Living in Aurora, IL

Aurora City is the second largest city in the state of Illinois. It was the first city in the United States to instigate all-electric lighting schemes in 1881 claiming the name “The City of Lights”. To date, it’s still keeping that declaration alive especially in the downtown area where the famous Paramount Theater and Hollywood Casino are situated.

CNNMoney.com considers Aurora, IL as 74th among the best places to live in, in the US. Generally, the people of Aurora are composed of Native Americans, Mexicans, Hispanics, and mostly European roots. This is brought about by the surge of immigrants from nearby countries and continents between 1850’s when Chicago, Burlington and Quincy railroad positioned their railroad car constructions and shops in the city. The company became one of the largest employers until 1960’s.

The city which is found mainly in Kane County but has some parts located in Dupage, Kendall and Will County is subdivided into several neighborhoods. Foreign immigrants live in Dutchtown, Little Italy, Uptown and Pigeon Hill neighborhoods. The West Side neighborhoods like Sans Souci, Cherry Hill, Riddle Highlands, Lakeside Sans Souci and Downtown Aurora are the home to more affluent families. Foxcroft, a rather famous neighborhood houses middleclass families was built in 1970’s and was expected to be the city’s center of economic growth. However for years now the vision hasn’t materialized yet. Despite this, it is still a well-known neighborhood since it is where the Illinois Math and Science Academy is situated. East Side neighborhoods like Frontenac, Southpark, and Newport Hill among others are where the moderately depressed areas are situated. Median houses are usually priced at around $189,000 to $216,300 while the median family income is around $62,523 to 77,000 a year. The city’s population is dominated by singles around the late 20’s to early 30’s but there are still quite a large amount of people who are married and have families. The male population is ahead by about 1%. Sales tax is at 7.75% while the income tax is 3%. Commute time to work is around 22.9 minutes and people get by through private vehicles mostly, buses and rail and a little percentage walk or ride a bike going to work. The weather in Aurora, IL consists of around 192 sunny days and 106 precipitation days, thus 23% of the whole year are considered clear days.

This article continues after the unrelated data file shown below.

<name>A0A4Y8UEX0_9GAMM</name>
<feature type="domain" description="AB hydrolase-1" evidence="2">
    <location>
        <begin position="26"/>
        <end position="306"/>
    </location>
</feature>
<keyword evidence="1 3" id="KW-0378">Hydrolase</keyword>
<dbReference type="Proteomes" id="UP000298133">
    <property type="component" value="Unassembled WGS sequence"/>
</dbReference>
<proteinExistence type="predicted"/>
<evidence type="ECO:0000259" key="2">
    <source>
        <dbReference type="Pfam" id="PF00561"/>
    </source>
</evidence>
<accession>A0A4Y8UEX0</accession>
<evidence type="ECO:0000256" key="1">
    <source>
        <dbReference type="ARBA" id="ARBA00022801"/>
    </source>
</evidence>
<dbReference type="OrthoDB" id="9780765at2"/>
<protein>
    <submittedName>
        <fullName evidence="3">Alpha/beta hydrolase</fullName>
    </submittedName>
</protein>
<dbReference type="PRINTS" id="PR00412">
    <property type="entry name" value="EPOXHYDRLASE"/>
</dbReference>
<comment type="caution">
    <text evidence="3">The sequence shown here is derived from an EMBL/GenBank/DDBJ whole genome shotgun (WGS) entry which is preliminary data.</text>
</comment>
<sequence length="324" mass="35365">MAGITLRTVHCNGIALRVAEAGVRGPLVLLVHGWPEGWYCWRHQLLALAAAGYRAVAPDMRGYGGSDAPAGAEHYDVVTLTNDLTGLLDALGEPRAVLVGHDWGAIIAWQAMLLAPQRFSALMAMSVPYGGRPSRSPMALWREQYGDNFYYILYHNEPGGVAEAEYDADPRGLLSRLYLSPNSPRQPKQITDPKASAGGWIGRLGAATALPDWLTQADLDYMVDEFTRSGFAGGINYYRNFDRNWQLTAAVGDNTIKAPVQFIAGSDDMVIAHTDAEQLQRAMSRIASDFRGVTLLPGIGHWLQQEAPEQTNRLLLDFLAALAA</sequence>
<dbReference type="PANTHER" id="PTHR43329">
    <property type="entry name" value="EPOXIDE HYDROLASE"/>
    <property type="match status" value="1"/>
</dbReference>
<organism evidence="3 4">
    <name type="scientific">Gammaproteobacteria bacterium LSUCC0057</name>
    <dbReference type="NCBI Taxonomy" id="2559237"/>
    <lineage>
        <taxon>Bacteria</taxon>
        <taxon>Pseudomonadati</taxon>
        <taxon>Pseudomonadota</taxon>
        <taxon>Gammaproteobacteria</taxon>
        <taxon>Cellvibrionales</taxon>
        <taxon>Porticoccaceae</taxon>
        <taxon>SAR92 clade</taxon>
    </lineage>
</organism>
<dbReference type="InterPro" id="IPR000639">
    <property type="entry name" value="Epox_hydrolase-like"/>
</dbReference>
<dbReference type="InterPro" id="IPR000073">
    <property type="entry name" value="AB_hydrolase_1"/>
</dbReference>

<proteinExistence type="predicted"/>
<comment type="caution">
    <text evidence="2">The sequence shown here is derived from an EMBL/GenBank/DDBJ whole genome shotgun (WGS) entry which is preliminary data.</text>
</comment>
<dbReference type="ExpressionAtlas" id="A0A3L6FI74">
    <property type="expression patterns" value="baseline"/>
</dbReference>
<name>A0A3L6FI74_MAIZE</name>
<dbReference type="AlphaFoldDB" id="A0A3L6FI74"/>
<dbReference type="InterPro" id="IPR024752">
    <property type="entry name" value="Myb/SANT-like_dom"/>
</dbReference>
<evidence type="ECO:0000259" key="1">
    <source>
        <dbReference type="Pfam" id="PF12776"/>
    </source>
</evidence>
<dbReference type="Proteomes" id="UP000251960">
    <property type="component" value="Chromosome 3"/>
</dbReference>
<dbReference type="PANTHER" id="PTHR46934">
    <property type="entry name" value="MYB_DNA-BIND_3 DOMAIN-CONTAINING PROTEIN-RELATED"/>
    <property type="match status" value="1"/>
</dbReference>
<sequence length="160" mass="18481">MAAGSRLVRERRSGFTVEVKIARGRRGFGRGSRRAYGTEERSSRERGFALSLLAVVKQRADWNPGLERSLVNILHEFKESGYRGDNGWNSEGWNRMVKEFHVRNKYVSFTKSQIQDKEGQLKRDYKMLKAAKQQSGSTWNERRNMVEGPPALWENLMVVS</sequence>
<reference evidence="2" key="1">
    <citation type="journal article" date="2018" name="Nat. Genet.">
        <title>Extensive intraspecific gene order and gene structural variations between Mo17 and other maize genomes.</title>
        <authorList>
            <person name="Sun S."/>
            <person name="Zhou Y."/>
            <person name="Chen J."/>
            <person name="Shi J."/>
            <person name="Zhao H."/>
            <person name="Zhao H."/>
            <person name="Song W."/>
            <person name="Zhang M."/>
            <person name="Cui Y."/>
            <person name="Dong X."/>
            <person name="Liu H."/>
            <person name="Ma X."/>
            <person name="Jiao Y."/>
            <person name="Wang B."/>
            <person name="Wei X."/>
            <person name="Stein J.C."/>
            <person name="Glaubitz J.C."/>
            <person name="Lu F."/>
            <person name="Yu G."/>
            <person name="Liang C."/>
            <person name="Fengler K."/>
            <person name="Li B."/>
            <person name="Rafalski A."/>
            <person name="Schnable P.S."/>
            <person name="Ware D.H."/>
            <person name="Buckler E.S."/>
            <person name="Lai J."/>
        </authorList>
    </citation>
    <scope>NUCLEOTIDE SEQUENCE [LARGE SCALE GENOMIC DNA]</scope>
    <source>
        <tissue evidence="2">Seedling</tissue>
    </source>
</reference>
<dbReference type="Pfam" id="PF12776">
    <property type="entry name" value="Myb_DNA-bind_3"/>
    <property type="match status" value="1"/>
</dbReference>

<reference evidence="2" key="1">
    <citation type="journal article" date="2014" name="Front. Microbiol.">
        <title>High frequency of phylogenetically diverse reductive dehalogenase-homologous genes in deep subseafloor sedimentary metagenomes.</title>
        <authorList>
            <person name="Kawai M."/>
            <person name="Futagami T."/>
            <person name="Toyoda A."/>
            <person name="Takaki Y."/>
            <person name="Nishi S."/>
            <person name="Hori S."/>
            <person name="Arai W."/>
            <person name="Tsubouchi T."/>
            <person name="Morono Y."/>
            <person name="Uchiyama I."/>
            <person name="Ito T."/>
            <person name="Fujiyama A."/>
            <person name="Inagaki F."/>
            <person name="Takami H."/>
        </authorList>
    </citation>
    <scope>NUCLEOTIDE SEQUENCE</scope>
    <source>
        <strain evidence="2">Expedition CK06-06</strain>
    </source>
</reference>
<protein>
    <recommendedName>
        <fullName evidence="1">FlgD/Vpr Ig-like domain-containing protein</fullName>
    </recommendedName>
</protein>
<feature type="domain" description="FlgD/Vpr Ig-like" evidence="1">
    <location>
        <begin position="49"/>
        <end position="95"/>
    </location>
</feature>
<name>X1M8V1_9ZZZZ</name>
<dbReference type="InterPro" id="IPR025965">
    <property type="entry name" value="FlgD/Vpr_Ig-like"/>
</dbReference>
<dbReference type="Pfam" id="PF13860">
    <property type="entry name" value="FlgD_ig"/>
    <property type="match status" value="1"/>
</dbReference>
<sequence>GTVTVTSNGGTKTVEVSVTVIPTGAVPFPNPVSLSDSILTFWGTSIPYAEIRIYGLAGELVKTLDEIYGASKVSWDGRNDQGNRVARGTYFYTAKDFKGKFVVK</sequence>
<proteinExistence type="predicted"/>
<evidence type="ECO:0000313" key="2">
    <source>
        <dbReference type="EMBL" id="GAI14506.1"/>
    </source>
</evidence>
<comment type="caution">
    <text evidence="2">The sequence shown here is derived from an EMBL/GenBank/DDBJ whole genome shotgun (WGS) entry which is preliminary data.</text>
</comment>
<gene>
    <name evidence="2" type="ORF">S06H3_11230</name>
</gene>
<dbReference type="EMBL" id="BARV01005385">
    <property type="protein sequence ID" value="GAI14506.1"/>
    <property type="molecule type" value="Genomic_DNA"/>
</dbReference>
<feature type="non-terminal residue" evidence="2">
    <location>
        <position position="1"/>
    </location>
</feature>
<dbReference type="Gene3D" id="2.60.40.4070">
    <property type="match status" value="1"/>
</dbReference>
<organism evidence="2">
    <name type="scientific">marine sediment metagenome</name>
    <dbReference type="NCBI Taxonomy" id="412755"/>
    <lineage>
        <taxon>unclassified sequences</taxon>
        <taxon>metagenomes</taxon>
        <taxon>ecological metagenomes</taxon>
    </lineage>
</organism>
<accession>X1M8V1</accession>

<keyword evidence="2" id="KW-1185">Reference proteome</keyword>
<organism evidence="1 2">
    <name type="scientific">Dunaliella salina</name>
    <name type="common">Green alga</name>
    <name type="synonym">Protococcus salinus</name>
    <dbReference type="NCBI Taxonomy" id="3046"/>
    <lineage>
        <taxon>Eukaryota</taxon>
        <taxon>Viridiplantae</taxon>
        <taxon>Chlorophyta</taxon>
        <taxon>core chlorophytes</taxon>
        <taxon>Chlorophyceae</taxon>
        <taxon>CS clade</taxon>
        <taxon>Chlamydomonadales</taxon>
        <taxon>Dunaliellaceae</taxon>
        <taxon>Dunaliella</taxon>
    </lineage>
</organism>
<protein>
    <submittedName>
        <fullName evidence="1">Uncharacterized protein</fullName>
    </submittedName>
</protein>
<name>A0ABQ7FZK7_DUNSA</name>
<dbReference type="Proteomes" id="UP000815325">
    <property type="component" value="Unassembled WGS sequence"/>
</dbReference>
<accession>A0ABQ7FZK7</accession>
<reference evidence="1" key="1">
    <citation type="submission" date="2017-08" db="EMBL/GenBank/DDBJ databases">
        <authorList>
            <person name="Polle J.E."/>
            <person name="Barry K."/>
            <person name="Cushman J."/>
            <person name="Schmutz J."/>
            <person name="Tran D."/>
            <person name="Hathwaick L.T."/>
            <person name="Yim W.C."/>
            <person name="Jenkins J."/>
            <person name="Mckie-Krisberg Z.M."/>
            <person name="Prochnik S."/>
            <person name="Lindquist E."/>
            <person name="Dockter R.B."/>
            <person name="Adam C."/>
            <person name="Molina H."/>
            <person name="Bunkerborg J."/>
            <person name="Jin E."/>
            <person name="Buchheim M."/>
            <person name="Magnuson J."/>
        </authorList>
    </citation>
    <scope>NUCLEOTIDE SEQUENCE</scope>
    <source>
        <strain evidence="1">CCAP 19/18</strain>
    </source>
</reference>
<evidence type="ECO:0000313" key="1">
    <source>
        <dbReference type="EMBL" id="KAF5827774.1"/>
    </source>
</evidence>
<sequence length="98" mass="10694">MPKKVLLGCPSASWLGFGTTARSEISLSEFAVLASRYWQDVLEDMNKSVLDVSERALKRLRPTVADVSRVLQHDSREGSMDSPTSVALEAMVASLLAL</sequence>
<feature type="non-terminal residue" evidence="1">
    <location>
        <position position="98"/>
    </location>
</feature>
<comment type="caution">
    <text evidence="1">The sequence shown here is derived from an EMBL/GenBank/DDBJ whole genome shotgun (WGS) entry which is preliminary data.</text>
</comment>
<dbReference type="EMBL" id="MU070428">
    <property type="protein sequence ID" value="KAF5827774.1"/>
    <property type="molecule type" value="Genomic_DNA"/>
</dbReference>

If you’re considering getting an Aurora home mortgage, you won’t definitely regret it. The city has a comprehensive health plan for almost 86.7% of its inhabitants, which is probably one of the reasons why the residents’ body mass average is 27 reaching the 27 body mass average for the best places to live in, in the US standards. The cost of living in the city compared to the average 100 of the US average is 92.32 overall, including food, utilities and miscellaneous. Job growth from year 2000-2007 reached 24.18%, making the unemployment rate lower compared to earlier years. As for the crime rate however, on the scale of 10 as the highest in the US the city is at 5. But then, the city government is exerting extra efforts in reducing the crime rate. In fact together with the FBI and the Aurora Police Department they adopted the “Cease-Fire” program to at least reduce gang violence in the vicinity.

There are lots of things that you can do in Aurora. Besides housing the aforementioned Hollywood Casino and Paramount Theater, the ever famous Walter Payton’s Roundhouse restaurant is also found in the “City of Lights”. Every Friday during summer, a food festival is held in Downtown Aurora, certainly one of the most anticipated events in the city. There’s also the Aurora Public Library and several museums in town like the Aurora Historical Society Museum to name one.

If you’re considering living in Aurora, IL, and experience how Garth and Wayne of Wayne’s World from the 1992 sitcom lived, then it’s definitely worth a try. Who knows, one of these days you might find yourself bumping into the stars of Prison Break while strolling the Northgate Shopping Center.

13 Extra Costs to be Aware of Before Buying a Home

Whether you’re looking to buy your first home, or trading up to a larger one, there are many costs – on top of the purchase price – that you must figure into your calculation of affordability. These extra fees, such as taxes and other additional costs, could surprise you with an unwanted financial nightmare on closing day if you’re not informed and prepared.

Some of these costs are one-time fixed payments, while others represent an ongoing monthly or yearly commitment. Not all of these costs will apply in every situation, however it’s better to know about them ahead of time so you can bud-get properly.
Remember, buying a home is a maj
or milestone. Whether it’s your first, second or tenth home, there are many important details to address, during the process. The last thing you need are unbudgeted financial obligations cropping up hours before you take possession of your new home.
Read through the following checklist to make sure you’re budgeting properly for your next move.

1. Appraisal Fee

Your lending institution may request an appraisal of the property, which would be your responsibility to pay for. Appraisals can vary in price from approximately $175 -$ 300.

2. Property Taxes